Hands-on with the BlackBerry PlayBook

Earlier today we get to play with some BlackBerry PlayBooks before it arrives here. It was an awesome experience to get a brief hands on time with this new tablet from Research In Motion (RIM).

The BlackBerry PlayBook is a 7-inch tablet that runs on a dual-core 1 GHz processor (they’re mum on what specific processor or brand they used here) and the BlackBerry Tablet OS powered by QNX technology.

BlackBerry PlayBook

Its design is pretty sleek and looks really professional. There are no physical buttons or touch panels at the front but instead controls are made by swipe gestures coming from its frame. Swipe from the top will bring the app menu, swipe from the bottom will show additional apps, and so on. It can be daunting to use at first but once you get the hang of it, you will love its simplicity.

BlackBerry PlayBook BlackBerry PlayBook

On the top edge you can see the volume or camera zoom control buttons as well as pause play for your media. Beside it is the power/sleep button. On the far right (not see in photo) is the 3.5mm jack for your headset. At the bottom edge is a port for a docking station (sold separately), micro USB and a micro HDMI port to connect it to a bigger screen.

BlackBerry PlayBook

The back features a non-slip surface and the 5 megapixel camera lens. There’s also a 3 megapixel front-facing camera by the way for high-def video conferencing. Yes 3 MP front camera.

I love the PlayBook’s simplistic and well-made design but I love its performance even more. The dual-core processor along with its polished OS gives you a really, really good tablet experience. I’m being bold here but the performance is better than that of the iPad or the Galaxy Tab. It’s really that impressive! The closest thing right now to the user experience would probably be the Honeycomb Android OS but that has a lot of bugs still.

BlackBerry PlayBook

Anyway, the PlayBook features a phenomenal multitasking experience. Launching and switching between apps is exceptionally fast and smooth. You can even continue playing your game or watching your video at the same time without noticing any slowness when you bring its multitask page up. What we have is a YouTube video playing, Need For Speed running, an HD video and some music playing all at the same time and the PlayBook won’t even hiccup. RIM told us that the PlayBook would last about 8-hours on a single charge.

BlackBerry PlayBook

You got to love the HD playback capability on this one. Nothing special with the screen but colors looked really vibrant and the sound coming from this tablet was rich. You can connect it to your sound system setup to enjoy 5.1-channel surround sound.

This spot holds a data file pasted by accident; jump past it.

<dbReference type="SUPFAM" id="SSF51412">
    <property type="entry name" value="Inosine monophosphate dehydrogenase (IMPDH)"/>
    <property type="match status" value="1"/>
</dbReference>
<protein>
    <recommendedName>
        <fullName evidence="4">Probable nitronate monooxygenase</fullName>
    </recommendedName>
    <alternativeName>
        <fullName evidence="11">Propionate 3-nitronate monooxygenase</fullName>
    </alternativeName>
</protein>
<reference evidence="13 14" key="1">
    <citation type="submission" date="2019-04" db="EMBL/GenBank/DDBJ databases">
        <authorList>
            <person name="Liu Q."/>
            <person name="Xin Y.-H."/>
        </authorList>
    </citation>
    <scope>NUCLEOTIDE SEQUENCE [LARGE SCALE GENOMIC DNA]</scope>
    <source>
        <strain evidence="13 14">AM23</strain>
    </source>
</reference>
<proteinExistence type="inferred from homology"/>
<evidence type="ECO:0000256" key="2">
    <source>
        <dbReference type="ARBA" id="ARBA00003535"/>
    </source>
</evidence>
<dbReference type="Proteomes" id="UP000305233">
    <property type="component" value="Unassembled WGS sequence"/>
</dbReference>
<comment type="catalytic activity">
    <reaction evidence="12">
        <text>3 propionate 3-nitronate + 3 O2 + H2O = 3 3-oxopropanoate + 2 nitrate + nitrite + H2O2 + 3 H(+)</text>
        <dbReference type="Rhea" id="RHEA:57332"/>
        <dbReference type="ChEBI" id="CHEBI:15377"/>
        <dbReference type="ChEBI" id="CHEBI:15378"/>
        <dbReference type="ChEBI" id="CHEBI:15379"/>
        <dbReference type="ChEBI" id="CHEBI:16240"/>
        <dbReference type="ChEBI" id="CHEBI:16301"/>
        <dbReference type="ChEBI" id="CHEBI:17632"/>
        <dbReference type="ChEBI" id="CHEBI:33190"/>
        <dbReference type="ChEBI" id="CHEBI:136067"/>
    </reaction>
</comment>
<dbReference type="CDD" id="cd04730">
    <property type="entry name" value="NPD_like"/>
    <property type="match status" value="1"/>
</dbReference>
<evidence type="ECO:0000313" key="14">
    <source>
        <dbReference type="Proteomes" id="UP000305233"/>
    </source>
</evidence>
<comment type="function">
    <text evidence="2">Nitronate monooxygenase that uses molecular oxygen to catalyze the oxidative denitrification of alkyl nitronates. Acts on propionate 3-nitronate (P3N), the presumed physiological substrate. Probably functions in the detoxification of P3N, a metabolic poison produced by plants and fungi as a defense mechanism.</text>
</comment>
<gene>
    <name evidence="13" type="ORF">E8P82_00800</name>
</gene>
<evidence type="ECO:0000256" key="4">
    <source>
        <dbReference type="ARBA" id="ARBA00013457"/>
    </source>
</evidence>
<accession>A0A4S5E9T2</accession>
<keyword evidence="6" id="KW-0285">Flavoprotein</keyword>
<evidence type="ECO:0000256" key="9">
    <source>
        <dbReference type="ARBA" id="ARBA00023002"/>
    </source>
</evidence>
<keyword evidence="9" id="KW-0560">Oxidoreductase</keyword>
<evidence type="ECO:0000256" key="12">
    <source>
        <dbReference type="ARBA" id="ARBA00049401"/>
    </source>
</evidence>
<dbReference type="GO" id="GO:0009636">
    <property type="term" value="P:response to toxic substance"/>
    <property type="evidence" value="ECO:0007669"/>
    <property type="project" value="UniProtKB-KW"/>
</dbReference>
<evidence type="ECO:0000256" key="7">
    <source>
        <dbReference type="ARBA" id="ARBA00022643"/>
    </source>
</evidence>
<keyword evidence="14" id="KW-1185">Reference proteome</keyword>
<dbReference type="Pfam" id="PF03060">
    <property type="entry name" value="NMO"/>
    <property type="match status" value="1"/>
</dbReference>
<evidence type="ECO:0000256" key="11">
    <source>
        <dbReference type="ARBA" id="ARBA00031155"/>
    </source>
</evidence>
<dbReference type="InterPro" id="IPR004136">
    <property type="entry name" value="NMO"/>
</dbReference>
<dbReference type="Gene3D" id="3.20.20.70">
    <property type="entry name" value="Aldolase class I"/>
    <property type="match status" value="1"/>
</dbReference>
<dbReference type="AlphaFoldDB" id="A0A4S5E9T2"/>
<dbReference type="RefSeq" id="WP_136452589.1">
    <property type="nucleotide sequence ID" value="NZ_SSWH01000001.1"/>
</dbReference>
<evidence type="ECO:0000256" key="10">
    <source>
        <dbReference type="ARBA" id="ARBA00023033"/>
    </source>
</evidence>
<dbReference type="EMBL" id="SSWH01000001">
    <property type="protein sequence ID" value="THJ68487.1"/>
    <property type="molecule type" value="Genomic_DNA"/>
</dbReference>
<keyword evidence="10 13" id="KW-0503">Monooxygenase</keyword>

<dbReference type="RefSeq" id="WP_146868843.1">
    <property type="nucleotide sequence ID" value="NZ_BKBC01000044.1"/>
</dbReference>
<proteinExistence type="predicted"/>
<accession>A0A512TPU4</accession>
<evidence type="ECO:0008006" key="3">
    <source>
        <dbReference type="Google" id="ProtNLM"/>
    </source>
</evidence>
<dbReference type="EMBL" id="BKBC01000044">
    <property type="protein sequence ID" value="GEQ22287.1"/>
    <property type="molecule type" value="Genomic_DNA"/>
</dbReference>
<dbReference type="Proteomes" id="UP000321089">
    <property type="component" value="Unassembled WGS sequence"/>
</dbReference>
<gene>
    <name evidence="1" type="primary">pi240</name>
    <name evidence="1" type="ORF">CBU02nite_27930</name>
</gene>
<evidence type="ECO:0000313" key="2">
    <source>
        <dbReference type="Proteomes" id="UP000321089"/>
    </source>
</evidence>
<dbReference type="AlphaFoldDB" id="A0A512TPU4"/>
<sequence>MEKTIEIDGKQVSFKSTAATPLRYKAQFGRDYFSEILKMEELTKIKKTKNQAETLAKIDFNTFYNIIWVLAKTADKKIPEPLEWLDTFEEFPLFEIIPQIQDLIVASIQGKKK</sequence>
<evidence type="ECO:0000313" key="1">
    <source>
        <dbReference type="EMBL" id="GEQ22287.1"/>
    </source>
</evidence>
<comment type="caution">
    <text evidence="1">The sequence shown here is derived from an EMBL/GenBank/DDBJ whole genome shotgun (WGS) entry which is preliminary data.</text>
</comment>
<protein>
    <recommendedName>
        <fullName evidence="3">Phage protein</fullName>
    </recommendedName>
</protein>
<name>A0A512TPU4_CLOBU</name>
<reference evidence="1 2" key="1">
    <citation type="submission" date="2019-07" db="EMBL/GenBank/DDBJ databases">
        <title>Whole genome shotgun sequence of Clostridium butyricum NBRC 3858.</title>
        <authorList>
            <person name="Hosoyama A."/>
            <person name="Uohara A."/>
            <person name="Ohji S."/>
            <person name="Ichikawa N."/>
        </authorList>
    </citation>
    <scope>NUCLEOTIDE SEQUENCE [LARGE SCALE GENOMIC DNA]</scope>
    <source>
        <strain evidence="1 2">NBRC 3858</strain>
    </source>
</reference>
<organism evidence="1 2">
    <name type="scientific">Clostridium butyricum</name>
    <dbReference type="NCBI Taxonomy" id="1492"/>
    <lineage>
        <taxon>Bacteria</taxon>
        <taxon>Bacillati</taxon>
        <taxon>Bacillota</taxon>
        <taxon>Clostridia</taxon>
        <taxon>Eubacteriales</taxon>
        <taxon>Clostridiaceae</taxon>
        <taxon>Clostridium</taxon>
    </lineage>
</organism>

BlackBerry PlayBook

The web browser renders web sites really well that its like you’re viewing it from your laptop. Flash was not a problem. We tried it on YouTube and it displayed the site as it is. Not a mobile version, nor a device-specific app. It was the real deal with the support for Adobe Flash 10, Adobe Mobile AIR and HTML 5.

It doesn’t have 3G but personally, WiFi is fine with me. It can tether with your smartphone, even non-BlackBerry anyway to get internet access which is totally what other people would want instead of getting a separate SIM just for the PlayBook. This would also make the PlayBook non-carrier specific so a big plus to consumers.

With this promising device, it would be easy for developers to create apps and games for the PlayBook. Right now there are only a limited apps made specifically for this tablet. RIM created a sandbox app that would allow you to install and launch BlackBerry Java and Android apps while waiting for more apps for the PlayBook.

BlackBerry Bridge

The BlackBerry PlayBook has the BlackBerry Bridge which allows it to pair with your BlackBerry smartphone via Bluetooth so you can have real-time access to your e-mail, calendar, contacts and even BBM. Yep, keep your phone tucked in your bag and use the PlayBook for BBM.

This device looks really good from a consumer standpoint. But what about for the enterprise? The PlayBook is compatible (out-of-the-box) with BlackBerry Enterprise Sever via the aforementioned Bridge. With IT policy settings, you can choose to leave contents, messages, revisions on your phone. It will just keep a cached copy in the PlayBook that will automatically gets wiped once the Bridge connection is terminated.

Pricing and availability

BlackBerry PlayBook

So when will this arrive here and at what cost? RIM can’t say unfortunately. But it’s already available for pre-order in North America with the actual availability going to be on April 19. So if you have relatives there and you want one, it’s $499.99 for the 16GB version, $599.99 for the 32GB and $699.99 for the 64GB.

If you own a BlackBerry and you’re looking for a tablet, the PlayBook could be a very good choice for you. I’m already considering selling my iPad 2 to get one of these even though I don’t have a BlackBerry Phone. Hehe.

BlackBerry PlayBook Specs:
1 GHz dual-core processor using QNX Neutrino microkernel architecture
7″ LCD multi-touch capacitive display (1024 x 600)
16GB, 32GB or 64GB internal storage
Full Adobe Flash 10.1 enabled
Built-in support for HTML 5
WiFi 802.11 a/b/g/n
Bluetooth 2.1 + EDR
BlackBerry Tablet OS
5 MP autofocus read camera, 3 MP high-def front camera
1080p HD video recording and playback (MPEG4, WMV, H.264, DivX/Xvid)
Micro USB and Micro HDMI ports
Pricing: $499.99 (16GB), $599.99 (32GB), $699.99 (64GB)
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  • can you install games in this tablet?

    • they’re coming up with a sandbox so you can install and use android and blackberry apps but it would still be best if the apps were made specifically for the playbook.

  • Nona

    Hi! May installed MS word, excel, powerpoint and adobe reader na ba sya? 🙂 I’m thinking of buying this sa isang online store eh. Thank you! 🙂